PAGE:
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Editorial: Dave Bunting « Contents

Dave Bunting

As we are now emerging from the Covid-19 era, it is time to reflect on the challenges and opportunities that the pandemic has brought. Hospital trusts have had to endure staff sickness/shortages, bed crises and severely reduced operating capacity, all of which have impacted hugely on our day-to-day work. Hospitals have had to find new ways of safely providing surgical care during the ongoing pandemic and day surgery units have played a huge part in restoring our elective and urgent care services to keep up with ongoing demand and deal with the inevitable waiting list backlog that has developed in most specialties. Day surgery units, being naturally separated from inpatient bed facilities and with their own admission and discharge routes are ideally equipped to facilitate so-called ‘green’, low-Covid risk pathways for patients to be treated without impacting on emergency and inpatient facilities. The importance of securing ring-fenced beds for day case activity has been clearly demonstrated. The drive to reduce inpatient bed occupancy and manage patients on an ambulatory basis promises to build momentum and further push the boundaries of day surgery. The recent BADS Virtual Conference held in March – ‘Using Day Surgery to Recover Elective Surgery in the Era of Covid-19’ - presented excellent examples of novel practice in day surgery that will change the way we treat many conditions traditionally managed with inpatient surgery across many surgical specialties. In Urology, we have learned how many cases of benign prostatic hypertrophy and ureteric stones can be managed in outpatient and day surgery environments using novel techniques. Similarly, in gynaecology, hysteroscopy and endometrial ablation are being increasingly performed in outpatients and many units are regularly performing procedures such as anterior repair, vaginal hysterectomy, and laparoscopic hysterectomy as a daycase. In orthopaedics, anterior cruciate ligament repair, total knee replacement and total hip replacement are being performed regularly as day surgery in several trusts. Even urgent procedures classically performed with inpatient stays such as laparoscopic cholecystectomy for acute cholecystitis/pancreatitis and open reduction and internal fixation of mandibular/zygomatic fractures are now routinely being performed on an ambulatory basis. 

All material presented at the BADS Virtual Conference including video recordings of invited speakers’ lectures and oral prize presentations will be available online for registered participants to access free of charge for 3 months following the conference.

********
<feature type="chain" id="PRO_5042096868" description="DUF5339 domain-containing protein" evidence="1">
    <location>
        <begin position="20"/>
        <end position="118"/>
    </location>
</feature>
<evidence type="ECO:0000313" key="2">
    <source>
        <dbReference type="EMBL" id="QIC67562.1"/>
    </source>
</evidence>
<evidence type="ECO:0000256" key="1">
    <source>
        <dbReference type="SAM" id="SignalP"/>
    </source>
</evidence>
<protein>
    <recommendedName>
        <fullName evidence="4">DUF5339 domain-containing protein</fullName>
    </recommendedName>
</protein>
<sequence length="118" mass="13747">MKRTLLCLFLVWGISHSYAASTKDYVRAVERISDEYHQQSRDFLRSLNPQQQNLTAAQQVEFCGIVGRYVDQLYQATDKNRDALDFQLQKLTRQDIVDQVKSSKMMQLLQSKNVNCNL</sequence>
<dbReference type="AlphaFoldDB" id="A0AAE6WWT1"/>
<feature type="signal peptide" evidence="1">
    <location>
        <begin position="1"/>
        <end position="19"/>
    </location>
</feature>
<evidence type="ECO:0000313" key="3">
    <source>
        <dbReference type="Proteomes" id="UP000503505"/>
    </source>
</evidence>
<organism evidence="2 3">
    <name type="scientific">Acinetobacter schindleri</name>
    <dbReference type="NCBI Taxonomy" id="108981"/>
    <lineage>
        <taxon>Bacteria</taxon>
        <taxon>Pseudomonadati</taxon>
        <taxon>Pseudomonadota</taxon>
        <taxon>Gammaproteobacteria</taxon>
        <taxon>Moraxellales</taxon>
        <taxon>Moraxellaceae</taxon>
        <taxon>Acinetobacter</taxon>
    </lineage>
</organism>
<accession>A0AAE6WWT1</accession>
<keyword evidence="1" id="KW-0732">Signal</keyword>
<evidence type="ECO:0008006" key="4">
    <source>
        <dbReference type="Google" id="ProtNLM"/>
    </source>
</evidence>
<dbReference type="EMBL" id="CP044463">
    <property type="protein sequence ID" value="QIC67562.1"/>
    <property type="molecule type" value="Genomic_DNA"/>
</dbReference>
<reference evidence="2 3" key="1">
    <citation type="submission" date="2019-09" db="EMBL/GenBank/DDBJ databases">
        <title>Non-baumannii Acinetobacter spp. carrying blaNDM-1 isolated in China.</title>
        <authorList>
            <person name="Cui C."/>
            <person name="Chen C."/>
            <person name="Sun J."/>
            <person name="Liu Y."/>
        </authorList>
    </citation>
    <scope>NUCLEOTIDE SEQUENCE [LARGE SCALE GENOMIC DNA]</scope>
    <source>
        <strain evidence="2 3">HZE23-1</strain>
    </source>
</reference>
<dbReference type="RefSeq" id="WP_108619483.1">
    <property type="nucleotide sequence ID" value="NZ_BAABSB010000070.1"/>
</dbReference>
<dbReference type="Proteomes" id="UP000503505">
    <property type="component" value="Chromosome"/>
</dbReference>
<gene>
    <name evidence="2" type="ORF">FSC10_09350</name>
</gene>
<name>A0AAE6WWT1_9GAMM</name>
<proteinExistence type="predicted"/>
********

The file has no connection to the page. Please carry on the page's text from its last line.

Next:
In this edition of JODS, three updated ‘How I do it’ day case guides are presented, including guides on Laparoscopic fundoplication, Vaginal hysterectomy & Vaginal repair and Tonsillectomy. Scientific articles this month include a review of anaesthetic factors that may contribute to overnight stays in anterior cruciate ligament reconstruction and a description of a rare skin cancer treated with serial day surgery attendances.

As usual there are pages dedicated to events of educational interest including the BADS / HCUK Conference on Day Surgery Gynaecology which is due to take place very soon on Thursday 20th May – there is still time to register for this virtual meeting with a discounted rate of £100 + VAT for trainees and BAD members.

Please keep your submissions to the journal coming in and remember – JODS still offers citable peer-reviewed publication with no author processing fees. Updated author guidelines and submission instructions can be found in this edition of the journal.

Finally, I cannot let this edition pass without highlighting that it is the final edition to be published with BADS led by our President Kim Russon. Kim took on the role at short notice and from the very start has demonstrated a huge commitment to the organisation. BADS is a fantastic organisation with a bright future - credit for which must go to Kim who has led the organisation through huge changes and challenges with regards to the RCS Eng rebuild and the Covid-19 pandemic. As a leader, she has a manner which is diplomatic, considered, non-judgemental and sensitive to individuals - I am not sure whether this is conscious / learned or whether it is just her natural way - but I know that we could all benefit from some of that wisdom. With that said I look forward to reading her final President’s letter and would like to personally thank Kim for her devotion and enthusiasm over the past two years.

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